- No proper GUI (except when using Veracrypt which is a 3rd party software for full disk encryption.)
One solution to the above disadvantages can be using Hardware-based full disk encryption (especially to the above first disadvantage) which removes the computer memory as a potential attack vector.
Passphrase/ keys should be shared.
What if the OS crashes or something else gets corrupted, how to retrieve the encrypted data on hard-disk?
Taking regular backups of the important data is the easy and recommended way.
End of the story. Although we can employ recover mechanisms, then it doesn't truly serve the purpose of the encryption.
For full disk encryption:
Using a utility called cryptsetup
For file/ folder encryption:
ecryptfs-mount-private command (if encrypted using ecryptfs which is common way in ubuntu until 16.04)
Check out these articles which gives a good insight on how to choose one.
- Key management software.
- Password managers.
- Muscle memory.
- An HSM or other hardware key management appliance, which provides the highest level of physical security.
No. Firstly since this is symmetric encryption, there is one Master Key (No, not the passphrase you enter) that can decrypt's everything. The Master key is generated during the encryption time and is stored in encrypted form along with encrypted data on the disk (yes side by side with data).
The entropy(randomness) of the key is of utmost importance for the security of the encryption. A randomly generated byte string 32 bytes (256 bits) has desired properties. But can you remember 32 letters of a passphrase? Which is why passphrase is not the master key.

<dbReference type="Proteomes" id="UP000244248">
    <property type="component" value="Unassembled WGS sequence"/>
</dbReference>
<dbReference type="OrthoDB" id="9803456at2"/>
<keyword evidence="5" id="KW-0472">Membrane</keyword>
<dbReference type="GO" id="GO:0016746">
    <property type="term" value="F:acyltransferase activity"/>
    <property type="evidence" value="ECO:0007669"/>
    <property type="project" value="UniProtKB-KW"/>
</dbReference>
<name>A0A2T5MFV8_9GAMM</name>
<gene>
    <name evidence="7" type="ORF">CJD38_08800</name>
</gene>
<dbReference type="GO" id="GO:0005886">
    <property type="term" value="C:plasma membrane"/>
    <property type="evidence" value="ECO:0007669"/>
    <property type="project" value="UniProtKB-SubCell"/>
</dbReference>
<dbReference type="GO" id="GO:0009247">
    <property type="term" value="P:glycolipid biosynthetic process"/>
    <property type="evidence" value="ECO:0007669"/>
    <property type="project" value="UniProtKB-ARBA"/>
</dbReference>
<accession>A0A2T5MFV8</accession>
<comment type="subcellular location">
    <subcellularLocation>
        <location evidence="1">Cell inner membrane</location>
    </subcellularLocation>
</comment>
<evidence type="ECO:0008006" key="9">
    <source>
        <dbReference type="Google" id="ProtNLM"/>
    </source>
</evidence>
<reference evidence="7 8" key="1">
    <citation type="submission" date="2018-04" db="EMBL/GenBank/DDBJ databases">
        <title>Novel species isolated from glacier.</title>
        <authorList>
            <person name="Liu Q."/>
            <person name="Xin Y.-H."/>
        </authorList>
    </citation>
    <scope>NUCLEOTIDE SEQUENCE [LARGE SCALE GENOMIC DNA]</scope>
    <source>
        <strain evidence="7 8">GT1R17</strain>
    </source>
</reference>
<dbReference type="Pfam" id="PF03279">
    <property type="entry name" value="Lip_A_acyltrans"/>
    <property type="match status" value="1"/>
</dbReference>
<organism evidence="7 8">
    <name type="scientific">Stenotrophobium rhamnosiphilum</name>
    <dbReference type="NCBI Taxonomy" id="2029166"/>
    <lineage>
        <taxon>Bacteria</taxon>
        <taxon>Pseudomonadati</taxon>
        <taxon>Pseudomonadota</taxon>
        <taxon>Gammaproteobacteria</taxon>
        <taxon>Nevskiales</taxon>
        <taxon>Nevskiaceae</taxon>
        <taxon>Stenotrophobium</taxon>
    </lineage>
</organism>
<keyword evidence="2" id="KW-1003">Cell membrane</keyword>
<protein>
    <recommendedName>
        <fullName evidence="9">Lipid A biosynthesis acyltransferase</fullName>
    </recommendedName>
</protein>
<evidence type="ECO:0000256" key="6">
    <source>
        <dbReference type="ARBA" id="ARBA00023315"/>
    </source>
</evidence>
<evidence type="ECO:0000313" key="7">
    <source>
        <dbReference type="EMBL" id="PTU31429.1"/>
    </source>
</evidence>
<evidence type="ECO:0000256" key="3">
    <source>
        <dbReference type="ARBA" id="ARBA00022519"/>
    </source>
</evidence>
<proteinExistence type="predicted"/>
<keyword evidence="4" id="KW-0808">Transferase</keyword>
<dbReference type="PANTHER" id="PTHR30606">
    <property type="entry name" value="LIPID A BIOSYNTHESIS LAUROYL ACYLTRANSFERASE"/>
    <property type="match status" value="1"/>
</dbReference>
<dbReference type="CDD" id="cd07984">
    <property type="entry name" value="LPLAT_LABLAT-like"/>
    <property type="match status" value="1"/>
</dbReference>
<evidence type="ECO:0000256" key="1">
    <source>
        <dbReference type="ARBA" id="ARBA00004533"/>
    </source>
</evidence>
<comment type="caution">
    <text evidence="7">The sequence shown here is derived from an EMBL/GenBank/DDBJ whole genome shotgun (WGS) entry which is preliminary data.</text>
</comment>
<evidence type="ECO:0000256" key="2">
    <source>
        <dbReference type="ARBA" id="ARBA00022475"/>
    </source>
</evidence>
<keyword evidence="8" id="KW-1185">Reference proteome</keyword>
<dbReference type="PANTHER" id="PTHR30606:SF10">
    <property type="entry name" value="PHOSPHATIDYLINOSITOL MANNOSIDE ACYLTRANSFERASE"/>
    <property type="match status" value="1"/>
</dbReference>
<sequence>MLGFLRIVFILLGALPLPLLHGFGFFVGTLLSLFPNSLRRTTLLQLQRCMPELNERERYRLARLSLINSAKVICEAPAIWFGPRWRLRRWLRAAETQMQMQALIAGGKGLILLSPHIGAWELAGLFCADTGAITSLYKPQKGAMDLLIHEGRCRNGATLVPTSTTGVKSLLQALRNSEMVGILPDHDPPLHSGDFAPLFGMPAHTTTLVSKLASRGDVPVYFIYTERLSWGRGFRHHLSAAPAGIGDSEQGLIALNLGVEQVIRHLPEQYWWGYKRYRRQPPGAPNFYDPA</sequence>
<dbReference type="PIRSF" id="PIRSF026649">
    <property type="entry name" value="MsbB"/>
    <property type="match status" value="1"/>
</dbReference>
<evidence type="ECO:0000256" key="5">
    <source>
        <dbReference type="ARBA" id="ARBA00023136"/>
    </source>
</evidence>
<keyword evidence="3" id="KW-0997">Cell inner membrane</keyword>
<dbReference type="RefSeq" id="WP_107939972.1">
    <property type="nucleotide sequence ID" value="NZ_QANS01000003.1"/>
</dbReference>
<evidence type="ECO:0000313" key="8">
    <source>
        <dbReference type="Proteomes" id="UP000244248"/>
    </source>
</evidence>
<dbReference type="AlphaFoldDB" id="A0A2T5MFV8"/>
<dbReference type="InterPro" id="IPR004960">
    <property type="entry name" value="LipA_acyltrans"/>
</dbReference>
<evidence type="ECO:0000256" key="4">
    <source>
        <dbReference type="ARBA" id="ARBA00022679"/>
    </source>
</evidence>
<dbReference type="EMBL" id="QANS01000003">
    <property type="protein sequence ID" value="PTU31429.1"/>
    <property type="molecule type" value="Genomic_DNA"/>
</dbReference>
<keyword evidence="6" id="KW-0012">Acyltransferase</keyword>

This is what happens after you enter the passphrase:
step 1: User enter's passphrase at mount time
step 2: A Key derivation function is applied to this Mount passphrase (e.g PBKDF2 also used by Django along with salt) which generates a Mount key.
step 3: This above Mount Key is used to decrypt the encrypted Master key generated during the process of File system/ Full disk encryption.
step 4: This decrypted Master Key decrypts everything now.
This is a slow process but as it only happens during mount time, so won't be significant.
Interesting fact about file system encryption using eCryptfs or encFs:
Each and every file is encrypted with a unique, randomly generated key called the 'fek' (which is stored in the header of the file, and wrapped with the MOUNT passphrase). What this means is that two cleartext files that are binary equivalent encrypt to two completely different ciphertexts.